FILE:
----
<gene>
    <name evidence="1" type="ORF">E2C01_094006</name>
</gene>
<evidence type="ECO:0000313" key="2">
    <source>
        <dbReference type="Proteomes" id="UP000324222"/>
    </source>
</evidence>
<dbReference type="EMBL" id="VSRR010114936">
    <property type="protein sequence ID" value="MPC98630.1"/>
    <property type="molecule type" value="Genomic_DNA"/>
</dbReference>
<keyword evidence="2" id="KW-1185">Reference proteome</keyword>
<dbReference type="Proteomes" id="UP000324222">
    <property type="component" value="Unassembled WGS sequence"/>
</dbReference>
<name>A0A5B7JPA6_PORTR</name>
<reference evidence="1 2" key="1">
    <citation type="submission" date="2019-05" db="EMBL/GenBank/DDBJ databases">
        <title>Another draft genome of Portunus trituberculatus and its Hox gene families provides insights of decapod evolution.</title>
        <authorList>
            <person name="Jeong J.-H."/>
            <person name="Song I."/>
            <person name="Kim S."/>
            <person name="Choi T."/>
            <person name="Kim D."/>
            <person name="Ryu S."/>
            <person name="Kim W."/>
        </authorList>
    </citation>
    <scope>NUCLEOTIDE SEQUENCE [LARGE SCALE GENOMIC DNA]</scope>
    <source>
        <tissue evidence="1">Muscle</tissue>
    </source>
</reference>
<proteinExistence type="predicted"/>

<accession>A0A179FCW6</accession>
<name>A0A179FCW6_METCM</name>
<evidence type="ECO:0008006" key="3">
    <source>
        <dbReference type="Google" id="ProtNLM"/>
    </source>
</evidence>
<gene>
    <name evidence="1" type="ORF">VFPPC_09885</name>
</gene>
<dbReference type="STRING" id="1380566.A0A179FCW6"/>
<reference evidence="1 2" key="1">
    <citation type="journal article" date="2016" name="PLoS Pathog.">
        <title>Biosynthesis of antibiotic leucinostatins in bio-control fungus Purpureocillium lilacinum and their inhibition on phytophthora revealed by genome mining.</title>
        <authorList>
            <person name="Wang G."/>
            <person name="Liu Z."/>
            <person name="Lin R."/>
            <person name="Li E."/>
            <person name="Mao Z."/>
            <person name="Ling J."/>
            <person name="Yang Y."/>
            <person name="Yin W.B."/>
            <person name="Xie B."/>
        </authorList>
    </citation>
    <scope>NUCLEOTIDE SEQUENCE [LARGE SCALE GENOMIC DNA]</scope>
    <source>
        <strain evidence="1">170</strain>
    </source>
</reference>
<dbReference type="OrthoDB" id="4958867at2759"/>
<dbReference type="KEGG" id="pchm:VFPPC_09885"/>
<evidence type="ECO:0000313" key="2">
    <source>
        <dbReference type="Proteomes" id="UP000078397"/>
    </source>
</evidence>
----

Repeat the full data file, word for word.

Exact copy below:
<gene>
    <name evidence="1" type="ORF">E2C01_094006</name>
</gene>
<evidence type="ECO:0000313" key="2">
    <source>
        <dbReference type="Proteomes" id="UP000324222"/>
    </source>
</evidence>
<dbReference type="EMBL" id="VSRR010114936">
    <property type="protein sequence ID" value="MPC98630.1"/>
    <property type="molecule type" value="Genomic_DNA"/>
</dbReference>
<keyword evidence="2" id="KW-1185">Reference proteome</keyword>
<dbReference type="Proteomes" id="UP000324222">
    <property type="component" value="Unassembled WGS sequence"/>
</dbReference>
<name>A0A5B7JPA6_PORTR</name>
<reference evidence="1 2" key="1">
    <citation type="submission" date="2019-05" db="EMBL/GenBank/DDBJ databases">
        <title>Another draft genome of Portunus trituberculatus and its Hox gene families provides insights of decapod evolution.</title>
        <authorList>
            <person name="Jeong J.-H."/>
            <person name="Song I."/>
            <person name="Kim S."/>
            <person name="Choi T."/>
            <person name="Kim D."/>
            <person name="Ryu S."/>
            <person name="Kim W."/>
        </authorList>
    </citation>
    <scope>NUCLEOTIDE SEQUENCE [LARGE SCALE GENOMIC DNA]</scope>
    <source>
        <tissue evidence="1">Muscle</tissue>
    </source>
</reference>
<proteinExistence type="predicted"/>

<accession>A0A179FCW6</accession>
<name>A0A179FCW6_METCM</name>
<evidence type="ECO:0008006" key="3">
    <source>
        <dbReference type="Google" id="ProtNLM"/>
    </source>
</evidence>
<gene>
    <name evidence="1" type="ORF">VFPPC_09885</name>
</gene>
<dbReference type="STRING" id="1380566.A0A179FCW6"/>
<reference evidence="1 2" key="1">
    <citation type="journal article" date="2016" name="PLoS Pathog.">
        <title>Biosynthesis of antibiotic leucinostatins in bio-control fungus Purpureocillium lilacinum and their inhibition on phytophthora revealed by genome mining.</title>
        <authorList>
            <person name="Wang G."/>
            <person name="Liu Z."/>
            <person name="Lin R."/>
            <person name="Li E."/>
            <person name="Mao Z."/>
            <person name="Ling J."/>
            <person name="Yang Y."/>
            <person name="Yin W.B."/>
            <person name="Xie B."/>
        </authorList>
    </citation>
    <scope>NUCLEOTIDE SEQUENCE [LARGE SCALE GENOMIC DNA]</scope>
    <source>
        <strain evidence="1">170</strain>
    </source>
</reference>
<dbReference type="OrthoDB" id="4958867at2759"/>
<dbReference type="KEGG" id="pchm:VFPPC_09885"/>
<evidence type="ECO:0000313" key="2">
    <source>
        <dbReference type="Proteomes" id="UP000078397"/>
    </source>
</evidence>